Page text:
We are sitting here this morning in our jammies watching the sun come up, and praising God for the beauty of His creation. Sights such as the view out our window are part of the treasure of a lifetime of travel. This particular view is right up there with the Cape Breton coastline and the view from the balcony at Palau Redang. We feel fortunate to be here, even if we had to get up at 5:45 to see the sun rise on Adam’s Peak. That’s it over there on the right. You can’t see up to the top in this view, but if you listen closely perhaps you can hear the spectacular waterfall cascading down its slopes.

When the kitchen opened we ordered coffee, showered and warmed up in the window overlooking the valley. After a passable breakfast we hit the road, stopping as little as possible as we wanted to hit Tissa before noon. We overshot our mark and got there by 11, paid and tipped the driver and checked into to a very nice little guesthouse on the side of Tissa Lake. Not knowing quite how to set about exploring the town, we settled on the guest bicycles, and started down the dirt track that wound around the lake. Along the way we saw all kinds of waterfowl .

About half-way around the lake we were hailed by a friendly fellow who insisted we check out the view from his place. We acceded (sometimes it pays to be gracious, as you will shortly see) and allowed him to pick some papaya and blend it into a juice for us. While we sat sipping and watching the waterfowl, a Safari Jeep pulled into the compound to drop of a load of smiling tourists. Now we knew that Yala National Park was nearby, and had in fact chosen Tissa as a destination for that reason. We knew too that Yala was very highly rated, both for its diversity of wildlife and the management of its plants and animals. We also knew, because we had checked before we left Malaysia, that it was prohibitively expensive to do a safari there. But since the Jeep was right there, and the guy was right there, we had to ask. To our delight it was only going to be 5500 rupees, about $50 Canadian, for both of us and wouldn’t you know it the next five hour safari started in about twenty minutes! We were in!

We quickly scooted back to the guesthouse and loaded up on water and bug repellant, made arrangements for supper and packed our cameras and the binoculars. I always travel with binoculars, but today I would be wishing I had two pair, for it was hard to share when the sights were so engrossing. Right on time the driver showed up, and we drove through some very pleasant scenery for about an hour to get to the park entrance. The park wanted another $50 bucks and our passports, so if you are going – and if you come to Sri Lanka you should – then be prepared. We haven’t seen any room safes on this trip, so we have carried our passports in a waist pouch since we landed. Lucky for us, as no one had told us they would be needed. We also took on a ‘tracker’, who turned out to be worth his weight in gold.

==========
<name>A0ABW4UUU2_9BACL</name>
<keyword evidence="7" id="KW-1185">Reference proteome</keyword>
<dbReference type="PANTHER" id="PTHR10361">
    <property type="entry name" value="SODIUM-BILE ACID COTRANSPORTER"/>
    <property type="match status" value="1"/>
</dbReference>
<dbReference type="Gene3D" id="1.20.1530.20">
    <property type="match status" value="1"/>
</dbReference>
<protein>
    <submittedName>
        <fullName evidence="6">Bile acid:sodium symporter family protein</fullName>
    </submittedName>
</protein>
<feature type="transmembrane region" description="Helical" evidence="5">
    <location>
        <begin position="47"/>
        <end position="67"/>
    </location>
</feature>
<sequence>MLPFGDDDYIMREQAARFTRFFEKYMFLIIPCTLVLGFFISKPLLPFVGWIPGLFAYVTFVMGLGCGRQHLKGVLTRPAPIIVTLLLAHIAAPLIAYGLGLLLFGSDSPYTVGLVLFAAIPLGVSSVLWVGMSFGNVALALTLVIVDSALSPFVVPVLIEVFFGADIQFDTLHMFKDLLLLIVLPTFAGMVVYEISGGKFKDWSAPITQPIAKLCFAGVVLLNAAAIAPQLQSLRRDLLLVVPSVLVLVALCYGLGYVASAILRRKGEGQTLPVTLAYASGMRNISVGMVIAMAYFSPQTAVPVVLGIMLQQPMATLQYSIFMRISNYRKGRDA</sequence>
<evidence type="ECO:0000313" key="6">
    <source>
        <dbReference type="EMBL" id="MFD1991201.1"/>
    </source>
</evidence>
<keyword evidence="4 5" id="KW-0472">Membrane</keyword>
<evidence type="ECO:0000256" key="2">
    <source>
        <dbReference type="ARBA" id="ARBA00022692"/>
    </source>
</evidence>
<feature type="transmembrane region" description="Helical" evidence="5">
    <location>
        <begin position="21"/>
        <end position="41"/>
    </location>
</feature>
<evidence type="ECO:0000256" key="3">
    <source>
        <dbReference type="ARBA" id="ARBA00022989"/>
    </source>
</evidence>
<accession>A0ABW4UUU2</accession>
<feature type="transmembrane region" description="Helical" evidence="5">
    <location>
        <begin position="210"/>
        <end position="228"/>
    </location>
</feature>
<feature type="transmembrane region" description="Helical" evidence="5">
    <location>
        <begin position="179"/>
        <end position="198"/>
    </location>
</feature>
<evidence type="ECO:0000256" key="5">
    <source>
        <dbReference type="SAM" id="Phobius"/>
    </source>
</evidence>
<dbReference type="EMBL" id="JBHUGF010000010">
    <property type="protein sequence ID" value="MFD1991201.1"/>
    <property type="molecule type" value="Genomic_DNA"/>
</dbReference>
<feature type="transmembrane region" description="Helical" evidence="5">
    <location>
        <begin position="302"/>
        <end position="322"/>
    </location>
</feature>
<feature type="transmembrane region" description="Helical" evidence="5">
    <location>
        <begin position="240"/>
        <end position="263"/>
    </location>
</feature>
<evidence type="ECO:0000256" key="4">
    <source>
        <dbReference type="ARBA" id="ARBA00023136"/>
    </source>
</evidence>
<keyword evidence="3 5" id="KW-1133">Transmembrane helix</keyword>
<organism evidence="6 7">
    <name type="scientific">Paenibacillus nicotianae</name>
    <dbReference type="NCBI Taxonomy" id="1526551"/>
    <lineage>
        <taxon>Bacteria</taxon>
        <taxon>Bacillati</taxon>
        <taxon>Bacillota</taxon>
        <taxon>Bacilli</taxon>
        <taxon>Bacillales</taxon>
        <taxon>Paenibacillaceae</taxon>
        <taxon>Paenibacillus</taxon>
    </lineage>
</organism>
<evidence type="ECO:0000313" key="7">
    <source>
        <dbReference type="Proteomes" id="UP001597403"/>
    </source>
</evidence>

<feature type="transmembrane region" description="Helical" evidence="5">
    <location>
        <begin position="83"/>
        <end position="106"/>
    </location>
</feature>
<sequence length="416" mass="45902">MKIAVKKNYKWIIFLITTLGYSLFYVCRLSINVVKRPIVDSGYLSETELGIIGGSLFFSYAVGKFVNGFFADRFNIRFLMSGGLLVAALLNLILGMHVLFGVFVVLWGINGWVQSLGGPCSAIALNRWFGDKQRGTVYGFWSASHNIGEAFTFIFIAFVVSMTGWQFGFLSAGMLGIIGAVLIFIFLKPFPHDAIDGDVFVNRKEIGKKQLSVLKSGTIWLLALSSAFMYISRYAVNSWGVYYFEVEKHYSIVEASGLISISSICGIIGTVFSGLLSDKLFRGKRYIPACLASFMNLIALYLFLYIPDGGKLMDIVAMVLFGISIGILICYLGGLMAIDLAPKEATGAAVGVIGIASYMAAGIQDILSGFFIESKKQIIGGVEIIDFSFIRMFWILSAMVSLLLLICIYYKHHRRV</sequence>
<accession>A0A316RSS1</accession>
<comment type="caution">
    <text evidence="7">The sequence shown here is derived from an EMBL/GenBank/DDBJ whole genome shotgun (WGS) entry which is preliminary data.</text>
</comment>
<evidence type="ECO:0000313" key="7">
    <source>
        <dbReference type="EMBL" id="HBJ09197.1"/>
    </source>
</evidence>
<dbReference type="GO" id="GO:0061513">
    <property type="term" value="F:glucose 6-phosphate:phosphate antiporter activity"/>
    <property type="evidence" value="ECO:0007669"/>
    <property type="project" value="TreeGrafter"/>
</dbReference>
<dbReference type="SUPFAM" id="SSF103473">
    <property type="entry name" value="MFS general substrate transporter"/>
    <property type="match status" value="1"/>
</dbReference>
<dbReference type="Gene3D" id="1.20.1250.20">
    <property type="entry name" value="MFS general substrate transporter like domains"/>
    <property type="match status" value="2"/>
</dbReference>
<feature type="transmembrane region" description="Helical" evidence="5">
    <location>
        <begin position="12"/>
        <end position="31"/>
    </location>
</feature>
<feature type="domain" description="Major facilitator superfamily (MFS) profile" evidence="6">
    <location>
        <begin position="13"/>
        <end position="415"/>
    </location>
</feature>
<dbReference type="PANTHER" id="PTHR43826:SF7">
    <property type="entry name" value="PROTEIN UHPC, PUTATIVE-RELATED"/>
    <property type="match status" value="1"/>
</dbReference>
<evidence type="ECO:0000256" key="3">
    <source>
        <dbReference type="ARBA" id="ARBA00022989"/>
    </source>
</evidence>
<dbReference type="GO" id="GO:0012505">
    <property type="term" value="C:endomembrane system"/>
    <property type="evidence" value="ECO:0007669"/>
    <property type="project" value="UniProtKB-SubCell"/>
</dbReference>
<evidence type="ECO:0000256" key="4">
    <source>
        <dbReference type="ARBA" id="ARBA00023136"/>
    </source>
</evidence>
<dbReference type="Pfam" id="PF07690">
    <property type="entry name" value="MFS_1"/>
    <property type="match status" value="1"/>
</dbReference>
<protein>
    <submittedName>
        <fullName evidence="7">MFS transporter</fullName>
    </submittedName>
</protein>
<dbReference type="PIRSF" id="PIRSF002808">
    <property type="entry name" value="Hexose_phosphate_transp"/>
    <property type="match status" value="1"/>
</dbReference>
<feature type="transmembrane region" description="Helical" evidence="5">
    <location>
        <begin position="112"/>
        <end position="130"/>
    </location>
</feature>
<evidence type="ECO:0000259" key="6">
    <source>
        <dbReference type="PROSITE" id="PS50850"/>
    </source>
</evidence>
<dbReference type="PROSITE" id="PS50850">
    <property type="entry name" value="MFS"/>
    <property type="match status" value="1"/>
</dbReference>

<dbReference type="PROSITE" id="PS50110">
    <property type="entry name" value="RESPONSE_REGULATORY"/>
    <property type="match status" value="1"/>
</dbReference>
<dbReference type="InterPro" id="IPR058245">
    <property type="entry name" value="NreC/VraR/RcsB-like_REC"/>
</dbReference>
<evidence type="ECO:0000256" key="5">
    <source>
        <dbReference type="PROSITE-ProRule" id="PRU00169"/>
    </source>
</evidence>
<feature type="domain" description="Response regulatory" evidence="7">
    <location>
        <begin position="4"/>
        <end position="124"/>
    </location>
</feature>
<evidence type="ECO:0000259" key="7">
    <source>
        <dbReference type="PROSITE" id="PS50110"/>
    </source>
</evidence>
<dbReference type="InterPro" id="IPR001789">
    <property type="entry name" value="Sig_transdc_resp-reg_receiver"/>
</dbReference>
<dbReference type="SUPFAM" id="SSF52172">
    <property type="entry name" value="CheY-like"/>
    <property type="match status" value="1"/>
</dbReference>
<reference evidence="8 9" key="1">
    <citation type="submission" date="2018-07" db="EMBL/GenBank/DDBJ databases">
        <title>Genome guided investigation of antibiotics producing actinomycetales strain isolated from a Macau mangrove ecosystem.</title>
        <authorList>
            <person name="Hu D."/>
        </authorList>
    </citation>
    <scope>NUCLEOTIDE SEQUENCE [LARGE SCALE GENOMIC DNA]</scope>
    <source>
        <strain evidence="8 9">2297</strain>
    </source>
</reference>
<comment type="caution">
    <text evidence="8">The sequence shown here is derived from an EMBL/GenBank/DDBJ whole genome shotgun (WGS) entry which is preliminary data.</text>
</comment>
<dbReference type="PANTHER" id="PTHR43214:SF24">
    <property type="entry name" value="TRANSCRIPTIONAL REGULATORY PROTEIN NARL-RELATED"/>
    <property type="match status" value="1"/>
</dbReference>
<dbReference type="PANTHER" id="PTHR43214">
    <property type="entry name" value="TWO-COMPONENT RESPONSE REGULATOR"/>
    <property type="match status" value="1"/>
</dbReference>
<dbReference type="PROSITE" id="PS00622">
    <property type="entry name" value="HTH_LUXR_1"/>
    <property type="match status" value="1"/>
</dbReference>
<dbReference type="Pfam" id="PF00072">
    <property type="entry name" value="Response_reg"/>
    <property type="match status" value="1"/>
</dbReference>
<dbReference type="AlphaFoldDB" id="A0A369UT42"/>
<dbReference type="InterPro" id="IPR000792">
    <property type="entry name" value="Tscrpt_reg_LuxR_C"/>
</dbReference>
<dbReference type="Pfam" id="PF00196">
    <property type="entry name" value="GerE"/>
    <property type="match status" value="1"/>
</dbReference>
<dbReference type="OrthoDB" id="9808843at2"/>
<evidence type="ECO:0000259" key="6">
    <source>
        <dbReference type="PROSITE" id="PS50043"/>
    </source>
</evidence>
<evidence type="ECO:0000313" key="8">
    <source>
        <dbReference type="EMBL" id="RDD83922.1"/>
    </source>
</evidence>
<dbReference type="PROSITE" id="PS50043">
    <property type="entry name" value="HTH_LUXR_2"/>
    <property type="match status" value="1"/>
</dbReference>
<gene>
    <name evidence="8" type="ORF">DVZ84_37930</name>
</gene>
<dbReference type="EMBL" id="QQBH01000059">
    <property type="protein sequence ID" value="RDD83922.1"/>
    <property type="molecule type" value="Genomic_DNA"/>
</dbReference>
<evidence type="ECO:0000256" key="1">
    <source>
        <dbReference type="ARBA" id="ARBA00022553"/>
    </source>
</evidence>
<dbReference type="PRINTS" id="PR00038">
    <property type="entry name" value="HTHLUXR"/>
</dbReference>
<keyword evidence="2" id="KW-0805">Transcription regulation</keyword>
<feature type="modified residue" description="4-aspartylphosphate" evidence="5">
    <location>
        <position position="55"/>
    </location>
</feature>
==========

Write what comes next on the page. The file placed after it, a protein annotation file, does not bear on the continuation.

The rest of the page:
Pam spotted our first sight within minutes, a large bull elephant grazing on some trees right beside the road. Our tracker figured him to be about 40; he had no tusks, unlike his African counterparts. His appearance seemed to set the tone for the next three hours; one sighting after another in rapid succession. The highlight was undoubtedly the large Sri Lankan leopard, a huge male with golden fur and white spots resplendent on his rock outcropping. After that we saw sambar, which are elk-sized deer, spotted deer, golden jackal, wild pig, all manner of water buffalo, three more elephants, a black-napped hare, black-faced hanuman languor with their grey fur blending perfectly into the grey bark of the tree, and a lone crocodile patiently tracking its prey through the water lilies.

With over two hundred species, the birds in the park were almost too numerous to catalogue. There were snipes and shrikes, egrets and spoonbills, stilts, stints, crakes and cranes. We saw jacanas and hoopoes, bee-eaters and flycatchers, both very lovely birds by the way, peacocks and pelicans, whistling teals and night herons. We saw an Indian roller, a beautiful bird with blue feathers a green back and an orange breast, and an Indian darter, much like a cormorant, but more colourful. We saw the national bird of Sri Lanka, the Ceylon spurfowl, a shy rooster-like bird and lots of white ibis, with their black curved bills. We saw a magnificent crested hawk-eagle, and the flamingo-like painted stork. My personal favourite was the totally inappropriately named common kingfisher. He was a gorgeous fellow with his electric blue back and wings and pumpkin orange breast. I don’t think I named them all, but you surely get the picture; it was a banquet for the eyes!

Our last view of the park was the massive back of the Sri Lankan leopard as we drove reluctantly away to make the 6 o’clock closure time. The guidebook will tell you that this is Asia’s premier wildlife preserve. What it won’t tell you is what kind of effect that has on you. After dropping and profusely thanking our trekker whose eagle eyes has spotted so much wildlife, we drove the hour back to the guesthouse in semi-stunned silence. We had another lovely meal and went to bed exhausted not from the effort, but from processing so much sensory information in such a short period of time. It was just fourteen hours from the dizzying heights of Adams Peak to the almost spiritual experience of Yala National Park. Our guest house neighbours summed it up by saying Sri Lanka is like a shrink-wrapped India. Everything you can find on the mainland is here, it is just condensed. It can be a little overwhelming.